The ever changing face of political positions

Aaron David

A fourth generation Californian, befuddled.

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98 Responses

  1. Christopher Carr says:

    I bet a lot of the about-face has to do with the ever increasing importance of the hispanic vote.Report

    • North in reply to Christopher Carr says:

      The decrease of crime (unfairly blamed on Hispanics) as a political issue also probably weighs into that.Report

      • Kolohe in reply to North says:

        “The decrease of crime” do you mean increase? The decades long decrease in crime people attribute either to lead removal, abortion, or the incarceration state.

        To the extent that crime has upticked recently, (which is barely, and not uniformly), most people trying to make political hay over that are blaming the so-called ‘war on cops’, not immigration. (except for waving the bloody shirt about that one woman in San Francisco).Report

        • North in reply to Kolohe says:

          That’s kind of my point actually, crime has declined for the last couple decades so precipitously (for whatever reason) that it’s just not as enormously a potent anti-immigrant/anti Hispanic line as it used to be. It makes it a lot easier for Dems to be pro immigrant and not worry about being portrayed as soft on crime.Report

          • Kolohe in reply to North says:

            Was there ever a nexus between the politics of immigration policy and the politics of the perception that Dems were ‘soft on crime’? ‘Soft on crime’ came from the idea that Democrats put librul namby pamby judges on the bench who let criminals off on technicalities. And of course, Willie Horton.

            edit- to the extent that Dems used to be immigration skeptics* I believe it’s all from old school racismn in union support. Who have now either literally died off or just declined in numbers due to the overall decline in unions. (and replacement by unions in the service sector which *are* Hispanic (and others) friendly).

            *and Bernie still is.Report

          • Gaelen in reply to notme says:

            Not accurate or reliable data, but I guess that’s too much to expect.Report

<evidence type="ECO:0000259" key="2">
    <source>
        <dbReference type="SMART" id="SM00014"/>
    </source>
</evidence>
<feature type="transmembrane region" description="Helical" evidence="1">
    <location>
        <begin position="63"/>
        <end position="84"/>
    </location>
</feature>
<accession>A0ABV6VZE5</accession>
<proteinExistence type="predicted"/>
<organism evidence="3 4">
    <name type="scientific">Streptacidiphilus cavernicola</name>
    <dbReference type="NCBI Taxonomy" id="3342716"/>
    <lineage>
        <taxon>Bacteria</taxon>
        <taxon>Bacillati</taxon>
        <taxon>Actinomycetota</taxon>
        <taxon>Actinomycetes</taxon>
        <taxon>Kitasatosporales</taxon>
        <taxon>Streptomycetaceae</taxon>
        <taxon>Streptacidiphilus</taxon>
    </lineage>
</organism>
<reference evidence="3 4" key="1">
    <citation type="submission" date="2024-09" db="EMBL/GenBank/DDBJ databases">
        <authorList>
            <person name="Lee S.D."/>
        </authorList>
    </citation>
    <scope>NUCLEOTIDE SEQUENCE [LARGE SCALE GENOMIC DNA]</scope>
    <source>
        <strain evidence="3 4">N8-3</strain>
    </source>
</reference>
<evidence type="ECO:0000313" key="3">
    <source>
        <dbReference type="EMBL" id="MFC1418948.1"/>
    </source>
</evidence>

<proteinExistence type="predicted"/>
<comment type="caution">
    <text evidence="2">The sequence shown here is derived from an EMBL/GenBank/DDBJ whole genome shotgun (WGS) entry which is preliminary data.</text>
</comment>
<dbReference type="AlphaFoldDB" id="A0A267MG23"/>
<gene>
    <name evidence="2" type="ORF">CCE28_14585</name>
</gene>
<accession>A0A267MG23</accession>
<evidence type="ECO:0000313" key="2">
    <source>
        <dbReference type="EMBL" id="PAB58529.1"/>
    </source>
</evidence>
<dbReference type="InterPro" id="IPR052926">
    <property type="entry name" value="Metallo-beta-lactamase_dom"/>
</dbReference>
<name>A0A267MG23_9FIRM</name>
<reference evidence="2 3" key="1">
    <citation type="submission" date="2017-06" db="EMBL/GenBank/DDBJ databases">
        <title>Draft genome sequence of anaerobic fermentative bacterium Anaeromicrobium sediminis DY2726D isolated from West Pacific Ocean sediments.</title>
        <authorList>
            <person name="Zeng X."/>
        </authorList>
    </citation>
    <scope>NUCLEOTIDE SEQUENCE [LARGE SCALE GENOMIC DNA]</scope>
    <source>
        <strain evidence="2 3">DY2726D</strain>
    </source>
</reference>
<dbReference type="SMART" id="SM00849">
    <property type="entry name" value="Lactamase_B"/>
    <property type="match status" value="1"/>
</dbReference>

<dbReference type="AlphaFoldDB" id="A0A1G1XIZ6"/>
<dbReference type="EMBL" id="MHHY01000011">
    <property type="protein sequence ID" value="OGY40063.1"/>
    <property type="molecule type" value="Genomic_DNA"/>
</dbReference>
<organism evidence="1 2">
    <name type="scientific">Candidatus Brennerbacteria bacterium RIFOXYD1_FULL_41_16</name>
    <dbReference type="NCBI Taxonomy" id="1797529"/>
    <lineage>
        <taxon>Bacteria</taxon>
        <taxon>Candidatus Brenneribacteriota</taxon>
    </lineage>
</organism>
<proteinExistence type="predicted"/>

• notme in reply to Gaelen says:

              The article acknowledges up front that official data isn’t kept so you have to use other sources. Maybe the fed gov should keep this kind of data but I doubt they will. Your snark would imply that they are making this up which isn’t true at all. Try coming up with a valid criticism next time if you can.Report

              • Gaelen in reply to notme says:

                My snark implies that they can’t even be bothered to accurately cite the few sources they explicitly identify and use. To say nothing about actually looking at the methodology or underlying data used to compile those sources. To give one example, Fox says,

                “In the most recent figures available, a Government Accountability Office report titled, “Criminal Alien Statistics,” found there were 55,000 illegal immigrants in federal prison and 296,000 in state and local lockups in 2011.”

                So, the actual report dealt with all non-citizens in federal, state, and local prisons and jails, not just ‘illegal immigrants.’ It also deals with 2010 for federal numbers and 2009 for state and local, not 2011.

                Another, because I can’t resist. “The report [from the Texas Department of Public Safety], showed that between 2008 and 2014, noncitizens in Texas — a group that includes illegal and legal immigrants — committed 611,234 crimes, including nearly 3,000 homicides.”

                Which implies if not outright states that they committed those crimes during the time period quoted, when the actual report gets those numbers from any arrest for crimes committed at any time in the persons life. It basically says, we have booked this many non-citizens for crimes during that time period, and those people have, over the course of their lives, committed the following numbers of crimes.

                So Fox either had an egregious reading fail, or is disingenuous with its use of these reports. Either way, its doesn’t lead me trust assertions such as “Statistics show the estimated 11.7 million illegal immigrants in the U.S. account for 13.6 percent of all offenders sentenced for crimes committed in the U.S. Twelve percent of murder sentences, 20 percent of kidnapping sentences and 16 percent of drug trafficking sentences are meted out to illegal immigrants..” Assertions which are not backed up by specific cites, and which I have no way of checking.

                Try to post something worthwhile next time, if you can.Report

              • Gaelen in reply to Gaelen says: